Negotiating these land 'deals' are the state's politicians. Their clout within the village Panchayat system means that no sale is complete without the intervention of the local don turned neta. In a small state, the influence of the local MLA is much greater than in the big states where the chief minister wields a more dominant presence. No one exemplifies this better than the colourful Atanasio 'Babush' Monserrate, Goa's education minister, whose rather chequered CV includes a dozen criminal charges, including once attacking a police station. A three-time MLA, he has switched parties four times in a decade and has been part of both BJP and Congress governments. In a 40 member state Assembly, where every MLA has a price tag, Monserrate has become symbolic of a decaying political culture.
Linked to land conflicts is the growing controversy over mining rights. Mining has been central to Goa's economy, a colonial legacy started by the Portuguese who awarded mining leases in perpetuity to some Goans. If the Goa assembly's Public Accounts Committee is to be believed, 15 million metric tones of ore were extracted illegally in the last three years, allegedly at a Rs 4,000 crore loss to the exchequer. The figures may be disputed, but what is generally accepted is that, like in neighbouring Karnataka, windfall profits have spurred illegal mining.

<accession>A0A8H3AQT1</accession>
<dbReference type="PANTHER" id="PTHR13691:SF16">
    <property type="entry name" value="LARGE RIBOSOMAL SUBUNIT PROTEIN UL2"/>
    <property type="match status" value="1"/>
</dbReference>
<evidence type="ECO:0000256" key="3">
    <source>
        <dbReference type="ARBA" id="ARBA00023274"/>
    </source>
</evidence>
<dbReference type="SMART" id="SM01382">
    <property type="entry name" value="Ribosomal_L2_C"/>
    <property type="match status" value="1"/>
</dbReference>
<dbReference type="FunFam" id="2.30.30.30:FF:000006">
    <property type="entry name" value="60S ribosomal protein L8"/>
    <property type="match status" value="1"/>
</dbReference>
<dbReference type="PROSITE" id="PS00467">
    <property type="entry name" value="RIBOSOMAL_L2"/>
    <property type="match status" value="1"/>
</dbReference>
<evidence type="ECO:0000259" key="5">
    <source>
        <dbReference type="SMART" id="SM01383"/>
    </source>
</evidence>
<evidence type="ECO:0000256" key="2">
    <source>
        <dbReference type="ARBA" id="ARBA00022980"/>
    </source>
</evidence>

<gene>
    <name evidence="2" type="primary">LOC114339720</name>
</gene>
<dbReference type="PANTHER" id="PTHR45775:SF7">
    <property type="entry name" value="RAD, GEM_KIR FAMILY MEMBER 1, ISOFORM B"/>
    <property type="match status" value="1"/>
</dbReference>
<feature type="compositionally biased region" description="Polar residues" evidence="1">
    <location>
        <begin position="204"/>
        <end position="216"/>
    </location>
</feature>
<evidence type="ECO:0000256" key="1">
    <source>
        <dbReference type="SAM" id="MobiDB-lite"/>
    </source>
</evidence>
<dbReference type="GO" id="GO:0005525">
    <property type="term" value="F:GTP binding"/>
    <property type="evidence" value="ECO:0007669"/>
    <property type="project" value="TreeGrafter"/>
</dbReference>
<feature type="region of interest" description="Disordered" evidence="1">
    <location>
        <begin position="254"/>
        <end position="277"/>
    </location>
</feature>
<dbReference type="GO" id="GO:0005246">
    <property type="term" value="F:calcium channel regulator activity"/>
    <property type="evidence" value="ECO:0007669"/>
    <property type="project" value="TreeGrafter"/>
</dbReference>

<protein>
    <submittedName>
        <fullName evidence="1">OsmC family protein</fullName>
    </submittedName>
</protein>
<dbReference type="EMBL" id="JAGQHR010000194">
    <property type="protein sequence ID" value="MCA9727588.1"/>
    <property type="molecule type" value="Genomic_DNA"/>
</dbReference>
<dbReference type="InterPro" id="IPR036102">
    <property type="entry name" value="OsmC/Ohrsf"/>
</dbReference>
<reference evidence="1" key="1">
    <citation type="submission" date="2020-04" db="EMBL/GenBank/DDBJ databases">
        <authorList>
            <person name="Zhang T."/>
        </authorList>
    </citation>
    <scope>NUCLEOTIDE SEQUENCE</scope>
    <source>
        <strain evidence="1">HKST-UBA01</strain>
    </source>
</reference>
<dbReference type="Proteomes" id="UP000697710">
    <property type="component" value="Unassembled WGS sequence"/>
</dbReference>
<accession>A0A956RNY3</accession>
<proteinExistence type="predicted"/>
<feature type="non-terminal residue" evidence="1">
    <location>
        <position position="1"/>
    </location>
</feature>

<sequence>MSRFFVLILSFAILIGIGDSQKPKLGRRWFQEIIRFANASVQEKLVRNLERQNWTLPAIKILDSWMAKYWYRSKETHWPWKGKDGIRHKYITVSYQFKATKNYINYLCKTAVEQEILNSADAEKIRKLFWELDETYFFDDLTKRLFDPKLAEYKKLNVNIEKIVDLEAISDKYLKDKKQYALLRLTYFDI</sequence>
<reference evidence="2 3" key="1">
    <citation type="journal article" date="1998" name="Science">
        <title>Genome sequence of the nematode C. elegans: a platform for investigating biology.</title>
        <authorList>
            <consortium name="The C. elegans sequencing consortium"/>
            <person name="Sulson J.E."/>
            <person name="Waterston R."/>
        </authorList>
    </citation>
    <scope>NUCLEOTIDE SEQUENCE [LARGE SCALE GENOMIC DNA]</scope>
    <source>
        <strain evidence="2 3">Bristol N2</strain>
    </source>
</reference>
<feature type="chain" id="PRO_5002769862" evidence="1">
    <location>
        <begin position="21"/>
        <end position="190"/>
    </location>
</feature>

The answer is not, as is being suggested by some, a ban on illegal mining. Goa accounts for 60 per cent of the country's iron ore exports, and a ban on mining would cripple the state's economy. What the state needs is a mining regulator who can ensure a certain transparency in the functioning of a largely unregulated industry. Modern Goa needs speedier industrialisation in the same manner as it needs strong environmental protection laws.
In a sense, the polarised public debate on mining reflects the central dilemma of one of India's youngest states. To see Goa as an unchanging rural idyll would be to do disservice to an increasingly aspirational society. Goa cannot be confined to a picture perfect postcard where 'susegado' (or relaxed, timeless fun in Konkani) remains its calling card. But nor must it lose its unique status as a truly multi-cultural haven with a fragile eco-system that offers the best of the east and the west.
Post-script: One of the greatest contemporary Goans, the iconic cartoonist Mario Miranda, died this week. Mario represented an older Goa, gentle and aesthetic. It's a Goa which must never die. Give me a Mario over a Monserrate any day!